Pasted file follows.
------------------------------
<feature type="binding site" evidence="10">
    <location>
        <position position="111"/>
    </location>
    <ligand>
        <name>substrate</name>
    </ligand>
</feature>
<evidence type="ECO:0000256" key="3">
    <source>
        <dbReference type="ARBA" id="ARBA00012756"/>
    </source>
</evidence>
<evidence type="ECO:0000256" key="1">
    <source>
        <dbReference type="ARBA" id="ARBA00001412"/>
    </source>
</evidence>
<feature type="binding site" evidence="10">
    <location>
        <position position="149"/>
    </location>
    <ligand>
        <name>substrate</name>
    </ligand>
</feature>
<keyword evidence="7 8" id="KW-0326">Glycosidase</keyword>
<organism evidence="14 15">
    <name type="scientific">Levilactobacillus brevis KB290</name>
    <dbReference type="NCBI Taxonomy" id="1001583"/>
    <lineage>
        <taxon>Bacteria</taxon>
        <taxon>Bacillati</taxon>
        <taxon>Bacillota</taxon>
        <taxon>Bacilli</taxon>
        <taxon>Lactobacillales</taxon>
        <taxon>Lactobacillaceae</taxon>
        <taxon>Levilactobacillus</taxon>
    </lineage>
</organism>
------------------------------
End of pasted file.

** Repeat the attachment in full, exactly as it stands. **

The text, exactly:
<feature type="binding site" evidence="10">
    <location>
        <position position="111"/>
    </location>
    <ligand>
        <name>substrate</name>
    </ligand>
</feature>
<evidence type="ECO:0000256" key="3">
    <source>
        <dbReference type="ARBA" id="ARBA00012756"/>
    </source>
</evidence>
<evidence type="ECO:0000256" key="1">
    <source>
        <dbReference type="ARBA" id="ARBA00001412"/>
    </source>
</evidence>
<feature type="binding site" evidence="10">
    <location>
        <position position="149"/>
    </location>
    <ligand>
        <name>substrate</name>
    </ligand>
</feature>
<keyword evidence="7 8" id="KW-0326">Glycosidase</keyword>
<organism evidence="14 15">
    <name type="scientific">Levilactobacillus brevis KB290</name>
    <dbReference type="NCBI Taxonomy" id="1001583"/>
    <lineage>
        <taxon>Bacteria</taxon>
        <taxon>Bacillati</taxon>
        <taxon>Bacillota</taxon>
        <taxon>Bacilli</taxon>
        <taxon>Lactobacillales</taxon>
        <taxon>Lactobacillaceae</taxon>
        <taxon>Levilactobacillus</taxon>
    </lineage>
</organism>